Following some simple best practices can help you ensure that your small freezers are energy efficient.

An electric expansion valve allows the head pressure control to be eliminated, which permits a lower head pressure and condensing temperature.

As summer comes to an end and high energy bills have been paid in full, many manufacturers and processors are left wondering what they can do to increase energy efficiency and decrease costs. With rolling California blackouts, increasing gasoline costs and high energy bills, any words of wisdom seem to go a long way. Following is a short list of best practices for keeping your freezers energy efficient while also staying current on the latest technological advances.

1. Specify an Electric Expansion Valve

Only a few manufacturers offer refrigeration systems with an electronic expansion valve. One equipment manufacturer uses a valve with 1,600 steps that can efficiently maintain superheat from the pull-down cycle through the normal refrigeration mode. Conventional thermostatic expansion valves typically are less adjustable and efficient.

With a standard mechanical system, the head pressure must be maintained with a head pressure control valve or fan cycling because a thermostatic expansion valve requires about 100 lb across the valve to operate properly. Because the electric expansion valve does not require this high head pressure, the head pressure control can be eliminated, which allows for a lower head pressure and condensing temperature. A compressor operating at a lower condensing temperature yields higher capacity with less energy input.

2. Maintain Proper Defrost Schedules

Frost buildup reduces a refrigeration system's efficiency, so an efficient defrost system is a must. Some traditional refrigeration systems are preset to defrost about six to eight times during the day, regardless of the amount of frost buildup on the evaporator. However, frost accumulation is not always consistent; it is influenced by changeable conditions, such as ambient temperature, humidity and product load. Defrosting before a significant amount of frost accumulates is an energy-wasting process. Instead, defrosting should only take place when the coils need to be cleaned.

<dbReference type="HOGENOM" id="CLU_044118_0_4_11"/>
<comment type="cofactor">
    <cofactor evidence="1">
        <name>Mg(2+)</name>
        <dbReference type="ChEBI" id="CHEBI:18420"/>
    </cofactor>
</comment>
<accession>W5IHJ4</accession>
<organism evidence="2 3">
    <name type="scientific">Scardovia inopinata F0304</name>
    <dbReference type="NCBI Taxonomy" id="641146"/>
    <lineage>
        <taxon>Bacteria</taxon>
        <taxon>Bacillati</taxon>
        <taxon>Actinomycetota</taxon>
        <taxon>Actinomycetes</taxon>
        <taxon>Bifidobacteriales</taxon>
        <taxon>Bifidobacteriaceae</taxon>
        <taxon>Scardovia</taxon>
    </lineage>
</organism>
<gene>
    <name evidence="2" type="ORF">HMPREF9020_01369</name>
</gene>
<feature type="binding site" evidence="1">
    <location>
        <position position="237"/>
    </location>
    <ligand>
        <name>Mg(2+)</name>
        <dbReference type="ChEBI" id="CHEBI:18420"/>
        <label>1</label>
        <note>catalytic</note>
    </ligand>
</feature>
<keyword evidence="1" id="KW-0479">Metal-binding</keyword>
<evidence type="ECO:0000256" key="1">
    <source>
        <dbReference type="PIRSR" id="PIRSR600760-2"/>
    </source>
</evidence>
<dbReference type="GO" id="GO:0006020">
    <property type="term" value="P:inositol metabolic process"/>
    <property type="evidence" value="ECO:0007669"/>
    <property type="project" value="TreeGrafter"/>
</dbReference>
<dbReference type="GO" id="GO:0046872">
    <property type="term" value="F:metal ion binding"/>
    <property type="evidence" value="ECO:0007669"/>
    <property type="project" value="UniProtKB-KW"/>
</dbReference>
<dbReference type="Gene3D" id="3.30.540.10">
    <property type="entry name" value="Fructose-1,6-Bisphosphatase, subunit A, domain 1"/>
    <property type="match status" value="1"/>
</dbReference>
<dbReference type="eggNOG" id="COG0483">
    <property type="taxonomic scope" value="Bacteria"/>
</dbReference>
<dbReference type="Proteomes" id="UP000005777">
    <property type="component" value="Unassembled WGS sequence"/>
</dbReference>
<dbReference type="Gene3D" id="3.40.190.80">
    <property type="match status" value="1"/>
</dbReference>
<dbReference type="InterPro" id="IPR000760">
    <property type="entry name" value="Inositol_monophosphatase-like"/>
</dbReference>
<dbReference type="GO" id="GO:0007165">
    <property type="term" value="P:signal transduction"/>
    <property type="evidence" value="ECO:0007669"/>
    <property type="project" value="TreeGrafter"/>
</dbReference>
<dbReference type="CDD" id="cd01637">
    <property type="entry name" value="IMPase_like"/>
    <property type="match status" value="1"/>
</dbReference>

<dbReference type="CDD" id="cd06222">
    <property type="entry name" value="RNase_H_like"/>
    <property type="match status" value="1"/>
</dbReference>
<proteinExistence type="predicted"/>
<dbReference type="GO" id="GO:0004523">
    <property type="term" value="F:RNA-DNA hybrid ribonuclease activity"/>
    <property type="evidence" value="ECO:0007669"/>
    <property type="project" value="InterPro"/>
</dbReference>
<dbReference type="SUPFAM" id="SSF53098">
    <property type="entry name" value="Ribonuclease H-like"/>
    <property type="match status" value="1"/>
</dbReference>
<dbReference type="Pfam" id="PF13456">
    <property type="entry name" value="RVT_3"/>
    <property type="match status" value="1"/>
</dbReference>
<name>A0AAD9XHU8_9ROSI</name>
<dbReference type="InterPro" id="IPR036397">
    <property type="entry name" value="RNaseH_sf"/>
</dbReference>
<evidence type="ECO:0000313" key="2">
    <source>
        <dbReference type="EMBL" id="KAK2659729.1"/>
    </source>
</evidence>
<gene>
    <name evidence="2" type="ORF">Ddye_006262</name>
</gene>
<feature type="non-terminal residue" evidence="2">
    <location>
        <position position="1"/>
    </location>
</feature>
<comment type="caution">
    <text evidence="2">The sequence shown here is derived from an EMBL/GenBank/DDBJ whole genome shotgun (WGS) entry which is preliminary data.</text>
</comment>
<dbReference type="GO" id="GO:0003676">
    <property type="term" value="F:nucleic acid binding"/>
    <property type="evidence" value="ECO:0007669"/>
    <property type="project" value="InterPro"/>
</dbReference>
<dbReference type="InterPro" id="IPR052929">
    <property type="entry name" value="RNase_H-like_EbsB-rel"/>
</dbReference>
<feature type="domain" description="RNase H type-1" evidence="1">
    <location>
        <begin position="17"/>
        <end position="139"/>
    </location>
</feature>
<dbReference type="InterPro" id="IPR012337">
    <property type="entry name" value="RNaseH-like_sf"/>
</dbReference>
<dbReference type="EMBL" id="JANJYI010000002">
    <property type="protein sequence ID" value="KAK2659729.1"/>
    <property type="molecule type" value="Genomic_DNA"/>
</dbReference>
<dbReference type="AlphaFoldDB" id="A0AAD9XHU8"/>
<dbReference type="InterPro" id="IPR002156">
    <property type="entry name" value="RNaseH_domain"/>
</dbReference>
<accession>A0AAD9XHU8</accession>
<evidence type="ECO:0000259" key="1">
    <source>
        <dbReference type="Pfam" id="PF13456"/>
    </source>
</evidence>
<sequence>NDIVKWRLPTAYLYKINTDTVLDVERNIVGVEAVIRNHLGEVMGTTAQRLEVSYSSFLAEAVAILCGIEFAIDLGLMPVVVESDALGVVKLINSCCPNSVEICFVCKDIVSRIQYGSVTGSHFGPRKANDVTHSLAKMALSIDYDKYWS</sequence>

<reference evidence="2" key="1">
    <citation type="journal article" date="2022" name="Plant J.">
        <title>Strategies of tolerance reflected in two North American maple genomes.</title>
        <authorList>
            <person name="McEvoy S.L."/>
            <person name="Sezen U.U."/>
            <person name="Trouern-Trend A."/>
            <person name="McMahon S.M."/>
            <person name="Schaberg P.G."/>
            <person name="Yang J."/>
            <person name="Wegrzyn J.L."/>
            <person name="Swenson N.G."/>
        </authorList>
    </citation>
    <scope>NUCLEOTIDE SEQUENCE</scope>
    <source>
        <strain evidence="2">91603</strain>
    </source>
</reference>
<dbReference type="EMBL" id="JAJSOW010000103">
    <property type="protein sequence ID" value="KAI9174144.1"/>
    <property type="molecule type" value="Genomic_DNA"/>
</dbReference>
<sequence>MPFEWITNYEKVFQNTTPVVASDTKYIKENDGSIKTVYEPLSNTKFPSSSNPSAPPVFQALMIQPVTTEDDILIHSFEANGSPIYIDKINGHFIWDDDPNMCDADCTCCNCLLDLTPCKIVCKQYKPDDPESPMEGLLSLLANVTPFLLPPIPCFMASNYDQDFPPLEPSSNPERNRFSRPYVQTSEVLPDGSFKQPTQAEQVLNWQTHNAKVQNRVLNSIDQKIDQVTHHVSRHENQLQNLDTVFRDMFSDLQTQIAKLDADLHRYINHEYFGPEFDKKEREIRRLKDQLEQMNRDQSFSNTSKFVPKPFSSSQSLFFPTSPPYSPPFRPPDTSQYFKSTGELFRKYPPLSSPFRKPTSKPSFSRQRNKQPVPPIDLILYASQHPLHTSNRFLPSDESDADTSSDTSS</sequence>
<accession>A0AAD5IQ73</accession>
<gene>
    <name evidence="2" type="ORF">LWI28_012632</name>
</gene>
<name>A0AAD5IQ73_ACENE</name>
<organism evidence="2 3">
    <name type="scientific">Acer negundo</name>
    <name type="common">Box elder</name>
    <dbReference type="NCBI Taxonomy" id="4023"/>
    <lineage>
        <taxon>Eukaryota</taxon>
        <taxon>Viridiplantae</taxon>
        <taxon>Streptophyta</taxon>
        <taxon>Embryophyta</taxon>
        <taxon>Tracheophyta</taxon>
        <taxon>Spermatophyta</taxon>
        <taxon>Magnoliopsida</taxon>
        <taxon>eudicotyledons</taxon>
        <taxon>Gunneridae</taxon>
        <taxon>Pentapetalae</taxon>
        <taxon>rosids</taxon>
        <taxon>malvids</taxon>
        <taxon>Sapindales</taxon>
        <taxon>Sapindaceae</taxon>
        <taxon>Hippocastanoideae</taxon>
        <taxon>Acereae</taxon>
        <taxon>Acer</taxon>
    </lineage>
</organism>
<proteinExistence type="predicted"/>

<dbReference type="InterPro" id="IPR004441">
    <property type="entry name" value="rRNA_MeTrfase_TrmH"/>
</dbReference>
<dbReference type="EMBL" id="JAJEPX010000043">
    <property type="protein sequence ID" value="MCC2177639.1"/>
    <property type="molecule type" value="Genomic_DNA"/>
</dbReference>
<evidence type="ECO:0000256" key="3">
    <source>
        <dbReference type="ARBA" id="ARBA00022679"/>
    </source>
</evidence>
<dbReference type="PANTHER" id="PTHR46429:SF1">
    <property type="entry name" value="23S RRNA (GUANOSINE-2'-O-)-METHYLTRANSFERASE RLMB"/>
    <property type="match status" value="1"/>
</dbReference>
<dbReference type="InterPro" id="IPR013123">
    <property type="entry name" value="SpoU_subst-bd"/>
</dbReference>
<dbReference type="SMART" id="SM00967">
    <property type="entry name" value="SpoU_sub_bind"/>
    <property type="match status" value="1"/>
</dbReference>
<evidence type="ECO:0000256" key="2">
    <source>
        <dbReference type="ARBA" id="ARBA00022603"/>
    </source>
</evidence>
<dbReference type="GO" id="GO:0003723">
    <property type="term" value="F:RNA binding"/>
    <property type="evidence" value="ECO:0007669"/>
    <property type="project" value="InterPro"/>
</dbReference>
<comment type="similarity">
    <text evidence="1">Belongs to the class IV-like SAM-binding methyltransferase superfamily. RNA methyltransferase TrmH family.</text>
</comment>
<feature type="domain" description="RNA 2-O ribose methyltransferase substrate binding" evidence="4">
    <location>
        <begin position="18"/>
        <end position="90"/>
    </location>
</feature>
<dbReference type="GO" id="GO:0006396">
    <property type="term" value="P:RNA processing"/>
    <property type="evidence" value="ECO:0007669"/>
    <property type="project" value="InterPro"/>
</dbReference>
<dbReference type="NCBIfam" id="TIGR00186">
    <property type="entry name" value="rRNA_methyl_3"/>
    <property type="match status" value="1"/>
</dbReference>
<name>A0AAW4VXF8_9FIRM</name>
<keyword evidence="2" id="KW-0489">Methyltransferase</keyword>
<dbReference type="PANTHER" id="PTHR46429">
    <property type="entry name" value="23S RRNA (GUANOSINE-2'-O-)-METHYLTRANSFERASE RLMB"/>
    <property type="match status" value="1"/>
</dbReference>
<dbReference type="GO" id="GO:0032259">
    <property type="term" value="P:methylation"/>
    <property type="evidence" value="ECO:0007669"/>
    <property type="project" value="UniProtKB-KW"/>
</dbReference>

Demand defrost, which constantly checks for ice buildup on the evaporator to determine if defrosting is required, can be an efficient alternative to the conventional method and is a good way to minimize defrost time. Extensive laboratory tests indicate that many unnecessary defrosts can be eliminated with demand defrost technology. Electricity consumption is also dramatically reduced -- in some applications, up to a 26 percent energy savings is possible.

3. Consider Reverse Cycle Defrost

Another defrost option involves a reverse cycle valve added to the condensing unit and used with an electronic system that controls the entire refrigeration system.

The valve's primary function is to reverse the direction of refrigerant flow during defrost. When the master controller's demand defrost determines that a defrost is necessary, the reverse cycle valve is activated, and the high-temperature refrigerant flow is reversed. The refrigerant flows back through the evaporator coil, heating it along its entire length and eliminating frost buildup. When defrost heaters are used, sometimes only part of the coil is heated, leaving ice deposits that diminish the evaporator's performance.

For those freezers sized to use reverse cycle technology, the technology offers other benefits. It uses less energy than electric defrost heaters and can reduce defrost energy usage by 80 percent. It eliminates the need for defrost heaters, head pressure control valves, check valves and expansion valves at the condenser. Removing these components reduces the evaporator cost and the cost of installation and wiring. Defrost time also is lessened.